New Approach for Treating Horses with OCD Lesions

In an attempt to abrogate these OCD-related complications, Nixon and colleagues tried

Classically, treating horses with small defects in the cartilage lining the ends of joints and the layer of bone directly underneath (the subchondral bone) could be summarized by the mantra, "If in doubt, cut it out." Now, Cornell University surgeons are saying, "If you want sound, pin it down."

"The traditional means of treating OCD (osteochondritis dissecans) lesions in the (stifle) joint have been by removing the flap of cartilage that is dislodged from the underlying bone and debriding or curetting (scraping out) the diseased subchondral bone," said Alan J. Nixon, BVSc, Dipl. ACVS, director of the Comparative Orthopaedic Laboratory at Cornell University in Ithaca, N.Y.

This treatment approach can result in permanent loss of the subchondral bone, which in some cases can cause the joint to become unstable. An unstable joint negatively impacts soundness, performance, and can lead to the development of osteoarthritis.

In an attempt to abrogate these OCD-related complications, Nixon and colleagues tried a different approach: reattaching the cartilage to the underlying bone using tiny degradable pins.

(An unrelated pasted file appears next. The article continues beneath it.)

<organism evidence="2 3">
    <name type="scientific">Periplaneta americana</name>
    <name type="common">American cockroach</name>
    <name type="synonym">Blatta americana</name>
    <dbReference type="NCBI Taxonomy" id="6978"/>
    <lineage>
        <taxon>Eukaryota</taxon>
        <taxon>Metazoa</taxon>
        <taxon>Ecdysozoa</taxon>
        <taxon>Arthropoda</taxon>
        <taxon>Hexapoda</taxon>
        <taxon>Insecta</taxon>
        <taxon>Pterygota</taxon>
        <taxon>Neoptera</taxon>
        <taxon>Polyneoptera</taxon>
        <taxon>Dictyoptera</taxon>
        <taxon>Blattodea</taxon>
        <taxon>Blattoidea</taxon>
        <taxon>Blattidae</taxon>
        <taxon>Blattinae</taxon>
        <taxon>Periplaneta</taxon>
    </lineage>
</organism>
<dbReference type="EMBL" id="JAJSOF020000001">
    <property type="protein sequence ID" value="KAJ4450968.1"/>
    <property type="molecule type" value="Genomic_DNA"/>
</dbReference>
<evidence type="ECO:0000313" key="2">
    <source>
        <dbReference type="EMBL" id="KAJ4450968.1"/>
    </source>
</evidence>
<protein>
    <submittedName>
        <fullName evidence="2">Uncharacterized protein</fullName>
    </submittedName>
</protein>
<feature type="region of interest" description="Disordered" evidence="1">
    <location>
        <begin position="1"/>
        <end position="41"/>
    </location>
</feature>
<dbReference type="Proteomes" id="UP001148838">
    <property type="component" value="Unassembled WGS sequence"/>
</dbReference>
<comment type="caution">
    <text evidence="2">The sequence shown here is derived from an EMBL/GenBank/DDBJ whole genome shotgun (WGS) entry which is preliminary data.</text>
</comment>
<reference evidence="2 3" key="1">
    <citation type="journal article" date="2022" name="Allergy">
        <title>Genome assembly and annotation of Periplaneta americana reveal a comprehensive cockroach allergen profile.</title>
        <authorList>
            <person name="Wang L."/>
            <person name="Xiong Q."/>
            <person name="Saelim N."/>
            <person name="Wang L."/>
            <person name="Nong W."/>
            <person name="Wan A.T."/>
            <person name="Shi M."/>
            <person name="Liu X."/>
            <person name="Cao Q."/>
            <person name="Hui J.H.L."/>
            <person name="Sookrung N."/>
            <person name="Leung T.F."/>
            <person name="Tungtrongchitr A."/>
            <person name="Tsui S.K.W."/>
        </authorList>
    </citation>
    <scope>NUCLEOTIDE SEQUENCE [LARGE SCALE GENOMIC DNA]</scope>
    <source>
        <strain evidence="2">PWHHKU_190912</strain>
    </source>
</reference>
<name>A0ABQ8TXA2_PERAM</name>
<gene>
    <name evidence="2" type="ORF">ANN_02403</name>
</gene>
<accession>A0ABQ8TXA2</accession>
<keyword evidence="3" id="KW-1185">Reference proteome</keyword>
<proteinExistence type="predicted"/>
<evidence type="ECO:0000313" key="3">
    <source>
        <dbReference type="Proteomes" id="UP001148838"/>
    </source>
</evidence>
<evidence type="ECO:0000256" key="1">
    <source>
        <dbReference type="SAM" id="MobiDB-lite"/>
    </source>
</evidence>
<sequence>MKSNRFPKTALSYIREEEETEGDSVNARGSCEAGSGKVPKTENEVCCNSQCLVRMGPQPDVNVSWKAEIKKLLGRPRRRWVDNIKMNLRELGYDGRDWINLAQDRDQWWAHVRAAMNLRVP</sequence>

The retrospective study evaluated 44 joints on 27 horses that were treated between 1996 and 2010. The treating veterinarians assessed the horses three to six months after treatment and again at an average time of 15.6 months.

Key findings included:

  • Most (32 of 44) cartilage flaps could be reattached using the pins alone;
  • Eight lesions needed debriding before pinning the cartilage;
  • Four lesions in the same or opposite stifle were not amenable to pinning and required the standard debriding and cartilage removal; and
  • Of the 20 horses with long-term performance data available, 19 had reached their intended performance level and had no evidence of lameness post-treatment.

"The high success rate and lack of postoperative complications makes cartilage reattachment a promising treatment option for OCD lesions; however, degenerate and irregularly shaped lesions are not likely to benefit from this approach," Nixon noted. "The cartilage must be worth reattaching to justify the ... pins."

The study, "Arthroscopic reattachment of osteochondritis dissecans cartilage flaps of the femoropatellar joint: Long-term results," will be published in an upcoming edition of the Equine Veterinary Journal. The abstract is currently available online.

Disclaimer: Seek the advice of a qualified veterinarian before proceeding with any diagnosis, treatment, or therapy.